Τhe aim of this research paper is to attempt, through the study of the work of the Italian architect Carlo Scarpa (1906- 1978), to uncover and describe the less obvious and said design qualities in his work that are rendered through the properties of water.
While his design writing shows strong elements of the modern movement, he could not be described as a faithful representative of it. With a strong localist element of Venetian culture, Scarpa, unlike any other representatives of modernism, formulated his own architectural language, blending elements of modernism with those of Venice, thus respectfully bridging past and future, always leaving their qualitative differences intact.
The water element is dominant in his work. He embodied in himself as a result of his Venetian origins, embodied with skill in his mainly-scale works in an endless attempt to transfer the past to the present and to deposit the present in the past. By borrowing the properties of water in modern materials such as concrete, he manages to answer the problem of the weightlessness of structures, while masterfully combining materials of different origins and qualities.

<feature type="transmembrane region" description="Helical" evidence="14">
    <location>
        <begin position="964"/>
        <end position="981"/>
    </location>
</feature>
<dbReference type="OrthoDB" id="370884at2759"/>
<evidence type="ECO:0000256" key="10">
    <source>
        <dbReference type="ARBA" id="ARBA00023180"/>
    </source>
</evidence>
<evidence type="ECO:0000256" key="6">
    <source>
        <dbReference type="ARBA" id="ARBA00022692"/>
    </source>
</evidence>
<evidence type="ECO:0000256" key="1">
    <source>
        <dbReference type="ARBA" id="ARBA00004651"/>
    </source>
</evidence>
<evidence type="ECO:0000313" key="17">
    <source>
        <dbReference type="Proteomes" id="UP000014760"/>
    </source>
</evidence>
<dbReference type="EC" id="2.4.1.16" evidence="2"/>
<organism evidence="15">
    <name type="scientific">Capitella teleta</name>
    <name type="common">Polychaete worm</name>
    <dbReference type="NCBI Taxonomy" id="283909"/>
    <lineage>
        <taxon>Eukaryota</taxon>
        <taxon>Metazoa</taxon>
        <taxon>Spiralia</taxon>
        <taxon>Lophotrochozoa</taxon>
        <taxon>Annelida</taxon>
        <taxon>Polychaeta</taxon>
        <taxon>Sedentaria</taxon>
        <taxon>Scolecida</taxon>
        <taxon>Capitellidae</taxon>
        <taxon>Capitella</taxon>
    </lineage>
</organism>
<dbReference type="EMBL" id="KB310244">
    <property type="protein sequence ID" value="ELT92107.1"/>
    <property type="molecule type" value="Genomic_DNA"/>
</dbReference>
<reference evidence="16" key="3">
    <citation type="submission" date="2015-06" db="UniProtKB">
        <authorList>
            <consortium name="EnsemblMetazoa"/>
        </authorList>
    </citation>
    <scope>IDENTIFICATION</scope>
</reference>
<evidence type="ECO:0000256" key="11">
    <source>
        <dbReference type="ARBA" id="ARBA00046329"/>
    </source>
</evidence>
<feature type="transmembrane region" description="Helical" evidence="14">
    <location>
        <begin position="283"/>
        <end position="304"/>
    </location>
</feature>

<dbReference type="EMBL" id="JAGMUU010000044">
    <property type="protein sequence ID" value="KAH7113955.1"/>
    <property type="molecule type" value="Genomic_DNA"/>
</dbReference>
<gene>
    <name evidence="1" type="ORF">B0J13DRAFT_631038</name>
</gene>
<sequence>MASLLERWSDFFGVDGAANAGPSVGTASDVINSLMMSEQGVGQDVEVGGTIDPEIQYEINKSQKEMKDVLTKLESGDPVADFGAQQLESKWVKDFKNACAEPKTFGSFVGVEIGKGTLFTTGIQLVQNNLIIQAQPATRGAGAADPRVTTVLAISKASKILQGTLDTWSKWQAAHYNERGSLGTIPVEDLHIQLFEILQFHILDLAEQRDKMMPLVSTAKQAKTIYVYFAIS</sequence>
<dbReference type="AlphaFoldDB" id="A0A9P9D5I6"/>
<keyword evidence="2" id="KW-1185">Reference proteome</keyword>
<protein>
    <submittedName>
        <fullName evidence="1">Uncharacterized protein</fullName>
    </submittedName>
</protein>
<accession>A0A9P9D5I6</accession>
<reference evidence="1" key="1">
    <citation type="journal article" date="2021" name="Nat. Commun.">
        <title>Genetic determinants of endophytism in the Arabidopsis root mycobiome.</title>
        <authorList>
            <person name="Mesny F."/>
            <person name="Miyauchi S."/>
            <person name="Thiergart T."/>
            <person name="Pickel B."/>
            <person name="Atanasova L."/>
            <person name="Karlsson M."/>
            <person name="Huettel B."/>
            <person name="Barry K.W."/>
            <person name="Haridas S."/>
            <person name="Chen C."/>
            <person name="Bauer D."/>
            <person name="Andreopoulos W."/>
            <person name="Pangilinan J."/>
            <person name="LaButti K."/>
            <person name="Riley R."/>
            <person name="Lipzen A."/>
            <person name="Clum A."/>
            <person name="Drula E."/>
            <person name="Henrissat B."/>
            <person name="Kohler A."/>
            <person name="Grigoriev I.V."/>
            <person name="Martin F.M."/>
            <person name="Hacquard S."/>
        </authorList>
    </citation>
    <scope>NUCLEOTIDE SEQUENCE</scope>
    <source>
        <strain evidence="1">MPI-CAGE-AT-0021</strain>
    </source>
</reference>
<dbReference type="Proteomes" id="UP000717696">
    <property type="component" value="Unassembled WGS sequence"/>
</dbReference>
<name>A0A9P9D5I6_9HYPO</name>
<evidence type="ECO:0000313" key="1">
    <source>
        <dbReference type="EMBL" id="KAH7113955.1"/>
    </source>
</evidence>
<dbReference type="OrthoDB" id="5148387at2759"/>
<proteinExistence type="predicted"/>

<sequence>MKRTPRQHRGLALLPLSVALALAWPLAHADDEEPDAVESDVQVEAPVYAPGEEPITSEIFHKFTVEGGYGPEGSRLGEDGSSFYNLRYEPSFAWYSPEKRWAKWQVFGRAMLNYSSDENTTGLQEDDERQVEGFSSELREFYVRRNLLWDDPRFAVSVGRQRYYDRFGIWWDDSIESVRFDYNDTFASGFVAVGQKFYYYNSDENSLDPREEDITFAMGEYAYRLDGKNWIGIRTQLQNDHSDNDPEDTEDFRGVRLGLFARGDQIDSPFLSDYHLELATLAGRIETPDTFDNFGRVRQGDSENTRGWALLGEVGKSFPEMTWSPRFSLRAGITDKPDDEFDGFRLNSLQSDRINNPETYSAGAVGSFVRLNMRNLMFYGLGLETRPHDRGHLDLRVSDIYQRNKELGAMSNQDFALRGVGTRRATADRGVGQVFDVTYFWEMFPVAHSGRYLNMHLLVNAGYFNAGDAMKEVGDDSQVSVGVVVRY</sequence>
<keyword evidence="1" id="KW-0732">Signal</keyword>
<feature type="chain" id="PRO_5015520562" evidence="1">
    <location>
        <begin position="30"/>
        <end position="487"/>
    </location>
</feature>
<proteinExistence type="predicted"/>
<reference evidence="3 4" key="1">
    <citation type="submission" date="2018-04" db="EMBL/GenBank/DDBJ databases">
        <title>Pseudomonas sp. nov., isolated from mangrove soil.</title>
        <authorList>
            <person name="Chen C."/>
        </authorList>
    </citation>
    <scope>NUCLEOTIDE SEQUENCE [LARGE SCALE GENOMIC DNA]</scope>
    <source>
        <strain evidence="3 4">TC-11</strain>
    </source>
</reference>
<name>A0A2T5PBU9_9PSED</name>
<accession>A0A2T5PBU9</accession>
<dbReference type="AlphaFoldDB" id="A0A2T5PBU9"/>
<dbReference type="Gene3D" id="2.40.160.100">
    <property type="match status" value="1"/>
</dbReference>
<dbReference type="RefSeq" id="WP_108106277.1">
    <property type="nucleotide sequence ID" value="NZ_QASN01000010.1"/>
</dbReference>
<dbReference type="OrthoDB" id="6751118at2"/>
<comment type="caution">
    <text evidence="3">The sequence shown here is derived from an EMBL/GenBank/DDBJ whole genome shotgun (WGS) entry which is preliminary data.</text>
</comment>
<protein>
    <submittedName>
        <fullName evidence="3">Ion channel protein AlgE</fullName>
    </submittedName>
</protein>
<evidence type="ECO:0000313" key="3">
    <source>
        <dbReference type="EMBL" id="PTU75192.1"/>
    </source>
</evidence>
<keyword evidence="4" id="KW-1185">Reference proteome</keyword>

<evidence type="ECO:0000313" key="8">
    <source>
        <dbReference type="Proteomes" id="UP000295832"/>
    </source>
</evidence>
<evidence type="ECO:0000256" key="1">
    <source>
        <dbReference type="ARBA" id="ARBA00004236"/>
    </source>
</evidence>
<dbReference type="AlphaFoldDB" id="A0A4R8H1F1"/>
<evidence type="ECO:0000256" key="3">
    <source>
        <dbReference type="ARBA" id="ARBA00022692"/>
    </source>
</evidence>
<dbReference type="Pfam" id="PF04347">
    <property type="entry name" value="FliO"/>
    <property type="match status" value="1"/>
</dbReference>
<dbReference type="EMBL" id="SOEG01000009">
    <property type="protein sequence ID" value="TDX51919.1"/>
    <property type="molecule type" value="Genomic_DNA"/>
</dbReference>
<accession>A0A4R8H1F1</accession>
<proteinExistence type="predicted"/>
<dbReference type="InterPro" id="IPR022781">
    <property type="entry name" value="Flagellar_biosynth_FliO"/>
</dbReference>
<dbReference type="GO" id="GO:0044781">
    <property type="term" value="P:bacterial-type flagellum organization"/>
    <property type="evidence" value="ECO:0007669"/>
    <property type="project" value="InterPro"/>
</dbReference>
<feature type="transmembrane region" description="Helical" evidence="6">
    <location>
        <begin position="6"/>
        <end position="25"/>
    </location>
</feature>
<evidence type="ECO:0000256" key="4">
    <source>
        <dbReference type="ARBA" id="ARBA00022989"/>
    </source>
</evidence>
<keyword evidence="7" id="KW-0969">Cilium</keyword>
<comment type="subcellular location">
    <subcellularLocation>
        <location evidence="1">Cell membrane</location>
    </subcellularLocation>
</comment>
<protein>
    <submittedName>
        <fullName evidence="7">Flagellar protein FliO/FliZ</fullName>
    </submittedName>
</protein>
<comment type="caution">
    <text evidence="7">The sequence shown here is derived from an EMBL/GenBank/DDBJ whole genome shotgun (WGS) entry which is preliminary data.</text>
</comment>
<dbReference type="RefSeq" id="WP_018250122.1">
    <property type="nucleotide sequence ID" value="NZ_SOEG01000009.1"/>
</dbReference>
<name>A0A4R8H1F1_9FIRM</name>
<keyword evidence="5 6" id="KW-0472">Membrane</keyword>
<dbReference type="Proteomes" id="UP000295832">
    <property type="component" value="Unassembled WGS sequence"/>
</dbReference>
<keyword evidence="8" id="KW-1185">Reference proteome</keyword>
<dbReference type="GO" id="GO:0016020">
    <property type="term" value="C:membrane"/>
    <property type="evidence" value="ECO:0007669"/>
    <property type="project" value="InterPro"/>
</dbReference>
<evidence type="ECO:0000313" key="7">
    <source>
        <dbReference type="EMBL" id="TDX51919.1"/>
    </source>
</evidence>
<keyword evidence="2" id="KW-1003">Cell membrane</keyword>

On the occasion of his works in which water plays a leading role, an attempt will be made to decipher the aquatic techniques and tools that Scarpa, as a highly trained Venetian craftsman, uses in order to create an integrated sensory spatial experience in which the visitor actively participates by experiencing the space.
Scarpa seems to be proof that architect’s design must be based on a deep knowledge of the historical past of a place in order to be able to stand up responsibly and honestly to the uncontrollable architectural demands of tomorrow.